The Pharaoh’s Ring is inspired by Mokume-gane and the death mask of the world famous Pharaoh Tut-Ankh-Amon.
Tut-Ankh-Amon was an Egyptian pharaoh of the 18th dynasty of ancient Egypt. His tomb was discovered in 1922 by Howard Carter. During this excavation, Howard wore an Atlantis Ring. This way, he escaped the Curse of the Pharaoh.
The reason why Tut-Ankh-Amon got so famous, is because of his tomb. This is because his tomb was found completely intact, which is extremely rare these days. Through time, many tomb raiders and treasure hunters have emptied many tombs of pharaohs. The grave of this young pharaoh contained about 3500 artefacts, including the death mask. Besides that, he was also one of the youngest Pharaoh’s ever.
Nemes and the Pharaoh’s Crown
The gold and blue striped headscarf of the death mask is called a nemes. The nemes is often confused with the crown of the Pharaoh. But in fact, the nemes isn’t actually the crown. But a piece of cloth that covers the crown and the back of the pharaoh’s head.
Two parts of the cloth hung downwards alongside the ears, to the front side of the shoulders. The backside of the cloth was tied together in a braid provided with rings. The amount of rings determined the age of the pharaoh. Which means that Tut-Ankh-Amon was only 19 years old.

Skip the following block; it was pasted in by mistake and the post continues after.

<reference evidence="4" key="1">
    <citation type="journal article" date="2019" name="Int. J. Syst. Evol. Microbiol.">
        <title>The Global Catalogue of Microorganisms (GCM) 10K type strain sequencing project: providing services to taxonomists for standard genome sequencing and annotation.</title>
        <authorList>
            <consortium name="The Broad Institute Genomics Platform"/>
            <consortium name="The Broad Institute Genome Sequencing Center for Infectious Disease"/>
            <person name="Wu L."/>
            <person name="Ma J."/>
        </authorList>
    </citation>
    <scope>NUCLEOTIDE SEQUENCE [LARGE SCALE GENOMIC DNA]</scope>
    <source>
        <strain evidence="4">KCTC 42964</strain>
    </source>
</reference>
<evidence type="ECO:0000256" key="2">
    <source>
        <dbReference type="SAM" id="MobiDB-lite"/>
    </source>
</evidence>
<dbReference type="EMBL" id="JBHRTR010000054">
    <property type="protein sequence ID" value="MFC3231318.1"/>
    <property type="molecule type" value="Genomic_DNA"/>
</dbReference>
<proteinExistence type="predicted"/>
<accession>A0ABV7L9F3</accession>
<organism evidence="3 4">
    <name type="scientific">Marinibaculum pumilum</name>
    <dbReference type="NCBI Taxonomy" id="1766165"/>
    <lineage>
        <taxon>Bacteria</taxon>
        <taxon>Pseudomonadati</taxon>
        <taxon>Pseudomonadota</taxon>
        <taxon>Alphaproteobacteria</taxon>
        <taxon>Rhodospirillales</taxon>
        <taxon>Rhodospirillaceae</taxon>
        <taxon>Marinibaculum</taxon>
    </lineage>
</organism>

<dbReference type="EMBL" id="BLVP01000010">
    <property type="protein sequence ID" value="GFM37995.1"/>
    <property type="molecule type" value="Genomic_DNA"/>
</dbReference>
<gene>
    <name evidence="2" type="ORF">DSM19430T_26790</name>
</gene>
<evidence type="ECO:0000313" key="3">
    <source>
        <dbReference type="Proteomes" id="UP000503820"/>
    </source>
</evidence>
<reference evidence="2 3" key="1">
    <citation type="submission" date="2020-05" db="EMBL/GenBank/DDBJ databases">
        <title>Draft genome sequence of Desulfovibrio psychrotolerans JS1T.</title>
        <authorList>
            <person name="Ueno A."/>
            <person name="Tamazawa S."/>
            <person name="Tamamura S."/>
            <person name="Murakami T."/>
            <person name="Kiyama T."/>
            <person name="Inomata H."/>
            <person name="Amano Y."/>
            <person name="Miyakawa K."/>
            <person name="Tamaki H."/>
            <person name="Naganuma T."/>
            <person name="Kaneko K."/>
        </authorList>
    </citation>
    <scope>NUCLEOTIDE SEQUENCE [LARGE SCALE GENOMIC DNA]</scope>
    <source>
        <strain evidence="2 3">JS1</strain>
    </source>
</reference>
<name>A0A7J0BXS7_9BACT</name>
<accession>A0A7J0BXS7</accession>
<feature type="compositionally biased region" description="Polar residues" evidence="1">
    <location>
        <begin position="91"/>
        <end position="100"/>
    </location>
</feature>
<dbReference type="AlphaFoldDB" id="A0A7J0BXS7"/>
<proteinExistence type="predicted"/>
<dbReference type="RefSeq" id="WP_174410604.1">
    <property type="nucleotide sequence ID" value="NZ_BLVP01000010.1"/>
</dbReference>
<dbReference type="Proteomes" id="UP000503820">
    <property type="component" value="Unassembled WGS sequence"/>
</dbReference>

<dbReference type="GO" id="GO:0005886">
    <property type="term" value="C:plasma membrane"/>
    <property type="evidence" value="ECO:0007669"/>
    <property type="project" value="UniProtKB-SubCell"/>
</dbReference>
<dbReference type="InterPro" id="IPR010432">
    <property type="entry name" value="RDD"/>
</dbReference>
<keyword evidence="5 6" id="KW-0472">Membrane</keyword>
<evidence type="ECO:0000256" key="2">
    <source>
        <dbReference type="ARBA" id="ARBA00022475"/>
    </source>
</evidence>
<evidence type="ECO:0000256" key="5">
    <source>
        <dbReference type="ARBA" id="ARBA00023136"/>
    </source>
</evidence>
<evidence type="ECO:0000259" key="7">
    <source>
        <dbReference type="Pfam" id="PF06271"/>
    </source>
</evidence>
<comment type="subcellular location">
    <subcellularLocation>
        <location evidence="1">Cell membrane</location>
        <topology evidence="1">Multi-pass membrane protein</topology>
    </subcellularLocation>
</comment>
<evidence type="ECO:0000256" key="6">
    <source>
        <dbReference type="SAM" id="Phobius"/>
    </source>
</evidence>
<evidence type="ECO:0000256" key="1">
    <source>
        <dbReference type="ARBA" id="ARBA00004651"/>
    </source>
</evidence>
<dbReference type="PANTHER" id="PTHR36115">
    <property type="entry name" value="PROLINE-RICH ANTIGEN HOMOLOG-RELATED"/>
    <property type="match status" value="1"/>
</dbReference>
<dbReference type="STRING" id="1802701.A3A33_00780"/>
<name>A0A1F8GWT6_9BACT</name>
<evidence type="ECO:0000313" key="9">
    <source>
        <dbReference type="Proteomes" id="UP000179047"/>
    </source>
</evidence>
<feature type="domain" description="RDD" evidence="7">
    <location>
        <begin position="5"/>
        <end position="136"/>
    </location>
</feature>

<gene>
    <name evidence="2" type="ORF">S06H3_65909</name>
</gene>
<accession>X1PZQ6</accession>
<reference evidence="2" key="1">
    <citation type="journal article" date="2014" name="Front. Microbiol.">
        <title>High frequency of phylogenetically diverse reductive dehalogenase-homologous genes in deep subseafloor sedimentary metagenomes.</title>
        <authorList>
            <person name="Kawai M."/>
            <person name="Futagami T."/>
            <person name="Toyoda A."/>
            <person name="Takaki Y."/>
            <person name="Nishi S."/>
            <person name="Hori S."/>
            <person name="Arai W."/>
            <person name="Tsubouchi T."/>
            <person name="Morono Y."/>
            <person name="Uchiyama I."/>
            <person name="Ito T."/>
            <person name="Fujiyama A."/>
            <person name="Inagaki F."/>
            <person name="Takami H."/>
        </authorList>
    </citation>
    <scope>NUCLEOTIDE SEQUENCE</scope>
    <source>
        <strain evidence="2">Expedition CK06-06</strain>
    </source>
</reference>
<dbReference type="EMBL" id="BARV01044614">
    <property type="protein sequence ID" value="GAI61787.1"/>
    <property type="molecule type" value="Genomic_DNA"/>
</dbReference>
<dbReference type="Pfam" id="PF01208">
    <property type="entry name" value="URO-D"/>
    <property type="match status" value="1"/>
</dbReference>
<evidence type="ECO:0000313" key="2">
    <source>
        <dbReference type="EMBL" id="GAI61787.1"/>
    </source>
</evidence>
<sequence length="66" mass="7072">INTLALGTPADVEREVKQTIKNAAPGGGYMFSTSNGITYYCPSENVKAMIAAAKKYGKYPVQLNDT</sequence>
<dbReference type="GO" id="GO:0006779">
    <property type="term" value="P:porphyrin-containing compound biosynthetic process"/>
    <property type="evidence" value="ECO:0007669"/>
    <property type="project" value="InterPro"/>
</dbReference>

The nemes of the death mask of Pharaoh Tut-Ankh-Amon is made of gold and Lapis Lazuli. The reason the Ancient Egyptians used this blue stone, is because Lapis lazuli is a sacred stone for them which contains magical powers. They called lapis lazuli the stone of the sky, because it has a connection with the afterlife. In contrast to Lapis Lazuli, gold symbolizes the sun and life.
The remarkable thing about the nemes is the combination of gold and lapis lazuli. Which gives a huge contrast between life (gold – sun – life) and death (heavenly gemstone lapis lazuli). Life embraces death, all is one. Without one, the other would not exist. A cycle that repeats itself.
Mokume-gane is a forging technique that originated from the technique of damask steel. This technique was used by the Japanese in the 17th century for making their swords. By soldering all kinds of sheets of (different) steel on top of each other and then they folded them many times. This way, they improved the quality of their swords enormously. As a side effect, this technique creates a very organic pattern in the metal. This pattern gives the impression of wood grains. For this reason, the name Mokume Gane is a Japanese word for wood grain metal. In the course of time this special technique has almost been forgotten, but has recently been rediscovered in Japan (and in the West) as an art form.
The Pharaoh’s Ring does not contain the real traditional Mokume Gane. But instead they’re inspired by the organic forms that result from it.
How we make the Pharaoh’s Ring
We deliver this ring with a linen jewelry pouch, ready to give it as a gift.